A study conducted by Navyashree et al. aimed to evaluate the docking potential of phytoconstituents (i.e., perolyrine, 5,11 Dihydroindolol [3, 2-ß] carbazole, 1-methoxycarbonyl-β-carboline, 1-(β-carboline-1-yl)-3,4,5-trihydroxy-1-pentanone and (S)-1-(1′-hydroxyethyl)-β-carboline) of the Arisaema genus. The authors concluded that pyroline and 5,11-Dihydroindolo [3, 2-ß] carbazole interact with viral proteins such as NS3 and NS5 helicase, presenting good pharmacokinetics and safety profiles. However, further analyses are needed to confirm the antiviral activity [115].
In vitro experiments showed that treatment of JEV with griffithsin (GRFT), a lectin isolated from the red marine alga Griffithsia sp., in BHK- 21 cells inhibited JEV with an IC50 of 20 nM. In vivo experiment showed that GRFT (5 mg/kg) administered intraperitoneally could prevent mortality in mice challenged intraperitoneally with a lethal dose of JEV. Further research is required to elucidate the mechanism by which GRFT exerts its anti-JEV activity. As in other viruses such as severe acute respiratory syndrome coronavirus (SARS-CoV) [32], and HIV-1 [87], it was found that GRFT binds to glycosylated viral proteins to inhibit infection [33].

3.5.4. Tick-Borne Encephalitis Virus (TBEV)

Among flaviviruses, tick-borne encephalitis virus (TBEV) contains a spherical, enveloped capsid. It has a long positive-strand RNA genome that encodes for ten main viral proteins. The three structural proteins (SP) consist of capsid protein (C), viral envelope (E) and membrane (M) proteins. The seven non-structural proteins (NS) (NS1, NS2A, NS2B, NS3,NS4A, NS4B and NS5) have a role in the replication machinery of the viral genome [116].
Tick-borne viruses regroup the TBE complex (8 viruses, including TBEV), which infect mammals, and the Tyuleniy group (3 viruses), which infects seabirds. Three subtypes of TBEV are known depending on their geographical origins (European, Siberian, and Far Eastern). Ticks from the Ixodes genus are the principal vector and reservoir of the virus. Person-to-person transmission has not been reported, but vertical transmission from infected mother to fetus has been described. Infection can also occur by drinking raw milk from infected goats, sheep, or cows. Between 10,000 to 15,000 cases of TBEV infection are reported in Asia and in Europe each year. The best prevention against TBEV remains vaccination [116].

3.5.5. Zika Virus (ZIKV)

ZIKA Virus (ZIKV) is one of the enveloped viruses. It is a positive-sense, single-stranded RNA virus, encoding three structural proteins: capsid (C); membrane (M); and envelope (E) and seven 7 nonstructural proteins (NS1, NS2A, NS2B, NS3, NS4A, NS4B, and NS5) that assist in replication of the genome and packaging of the virion [117].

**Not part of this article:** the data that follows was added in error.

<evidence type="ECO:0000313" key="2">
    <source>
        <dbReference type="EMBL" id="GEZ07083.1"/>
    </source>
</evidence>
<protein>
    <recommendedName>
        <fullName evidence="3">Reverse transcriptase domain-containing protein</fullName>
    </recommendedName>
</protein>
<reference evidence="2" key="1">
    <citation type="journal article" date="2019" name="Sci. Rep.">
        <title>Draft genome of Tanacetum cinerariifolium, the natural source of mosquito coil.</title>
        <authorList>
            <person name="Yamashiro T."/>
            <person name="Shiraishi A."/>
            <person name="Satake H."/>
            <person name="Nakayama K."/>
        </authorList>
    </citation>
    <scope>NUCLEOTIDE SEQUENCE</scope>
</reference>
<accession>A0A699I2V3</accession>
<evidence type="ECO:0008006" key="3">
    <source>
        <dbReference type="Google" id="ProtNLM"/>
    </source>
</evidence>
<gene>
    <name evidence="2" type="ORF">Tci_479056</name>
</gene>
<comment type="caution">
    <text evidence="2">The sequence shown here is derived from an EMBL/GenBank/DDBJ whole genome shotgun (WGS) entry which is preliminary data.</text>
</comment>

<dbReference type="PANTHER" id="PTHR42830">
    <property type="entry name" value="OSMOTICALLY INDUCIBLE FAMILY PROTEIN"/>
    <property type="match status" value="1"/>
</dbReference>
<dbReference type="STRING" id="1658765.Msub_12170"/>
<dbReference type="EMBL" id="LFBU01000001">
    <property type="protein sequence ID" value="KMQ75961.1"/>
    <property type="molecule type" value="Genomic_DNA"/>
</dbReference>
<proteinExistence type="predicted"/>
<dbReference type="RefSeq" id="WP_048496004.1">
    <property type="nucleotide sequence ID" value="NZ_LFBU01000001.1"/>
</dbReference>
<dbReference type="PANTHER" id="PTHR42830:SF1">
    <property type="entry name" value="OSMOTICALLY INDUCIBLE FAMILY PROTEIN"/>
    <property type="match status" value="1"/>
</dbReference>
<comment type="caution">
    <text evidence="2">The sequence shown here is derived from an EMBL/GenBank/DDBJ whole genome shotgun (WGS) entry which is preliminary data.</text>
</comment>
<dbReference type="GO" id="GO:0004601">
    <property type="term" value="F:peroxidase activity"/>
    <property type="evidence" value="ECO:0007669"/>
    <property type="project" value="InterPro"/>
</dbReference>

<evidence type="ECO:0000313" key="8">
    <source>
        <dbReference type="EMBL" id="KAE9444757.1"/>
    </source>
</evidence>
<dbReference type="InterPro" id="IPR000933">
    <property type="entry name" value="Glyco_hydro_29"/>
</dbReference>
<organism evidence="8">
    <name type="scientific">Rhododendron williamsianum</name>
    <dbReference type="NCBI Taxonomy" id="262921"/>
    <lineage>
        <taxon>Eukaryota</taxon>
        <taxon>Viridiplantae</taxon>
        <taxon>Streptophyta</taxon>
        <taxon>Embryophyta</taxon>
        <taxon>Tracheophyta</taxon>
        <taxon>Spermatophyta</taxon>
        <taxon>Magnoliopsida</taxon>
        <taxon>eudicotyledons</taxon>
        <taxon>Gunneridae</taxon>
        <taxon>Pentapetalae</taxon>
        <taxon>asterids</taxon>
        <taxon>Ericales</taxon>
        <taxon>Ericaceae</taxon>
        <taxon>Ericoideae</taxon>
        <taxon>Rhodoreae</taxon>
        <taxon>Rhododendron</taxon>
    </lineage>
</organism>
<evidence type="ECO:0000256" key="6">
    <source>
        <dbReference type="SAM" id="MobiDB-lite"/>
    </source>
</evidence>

In the period between 2007 and 2013, ZIKV revealed its epidemic potential with more than 20,000 infected people. There are no specific treatments nor a vaccine. Treatment is mostly symptomatic with acetaminophen and antihistaminic molecules [117,118].
It has been reported that several promising plant-based products including peptides have shown activity against ZIKV, especially when NS2B and NS3 viral proteins are targeted, and could be used for drug design [104].

3.5.6. Chikungunya Virus (CHIKV)

Chikungunya virus (CHIKV) is an emerging mosquito-transmitted pathogen belonging to the Alphavirus genus of the Togaviridae family. Their structure consists of enveloped icosahedral capsids, which contain a single-stranded positive RNA, encoding five structural proteins (capsid [C], E3, E2, 6K/TF, and E1) responsible for the production of infectious virions; and four nonstructural proteins (nsP1, nsP2, nsP3 and nsP4) that are implicated in viral replication and transcription processes [119].
CHIKV was reported firstly in Tanzania in 1952 and emerged as an epidemic in 2005 in the French island of Réunion, then spread in different countries including Asia, Europe and Africa. This infectious disease causes high fever, headache, rashes, myalgia, arthralgia, and crippling arthritis that may persist for a long time. Other severe symptoms, including encephalitis, hemorrhagic disease, and mortality, have also been reported during recent epidemics [119]. Currently, there are no licensed vaccines or antivirals available against CHIKV infection [120].
Chitinase (chi)-like lectin, isolated from Tamarindus indica (TCLL), showed antiviral activity against CHIKV. Experimentation was performed using BHK-21 (cells derived from baby hamster kidney) and Vero cells. It was demonstrated that CHIKV viral RNA levels upon treatment with 100 μM lectin were reduced to nearly 45% [69].

3.5.7. Hepatitis C Virus (HCV)

Hepatitis C virus (HCV) is composed of an icosahedral enveloped capsid with a positive single-stranded RNA. It belongs to the Flaviviridae family, that contains viral envelope glycoproteins, E1 and E2, which are embedded in the lipid envelope and implicated in the invasion into the host cell [121]. HCV enters into hepatocytes and causes cell necrosis leading to a systematic viral infection that can be acute or chronic [122].
HCV infection is a public health problem with a global prevalence up to 2.8% of chronic infections [122]. According to the WHO, infection with HCV does not always require treatment, particularly in immunocompetent persons. However, HCV infection should be treated in all patients with chronic HCV infection over the age of 12. Only pan-genotypic direct-acting antiviral (DAAs) treatment remains effective, but it is expensive in many high- and upper-middle-income countries [123,124]. It was reported that GRFT lectin has the most potent anti-HCV activity with an EC50 value of 0.4 nM. GRFT showed low toxicity exhibiting a 50% cytotoxic concentration (CC50) equal to 34 mM [34].

3.6. Infectious Bronchitis Virus (IBV)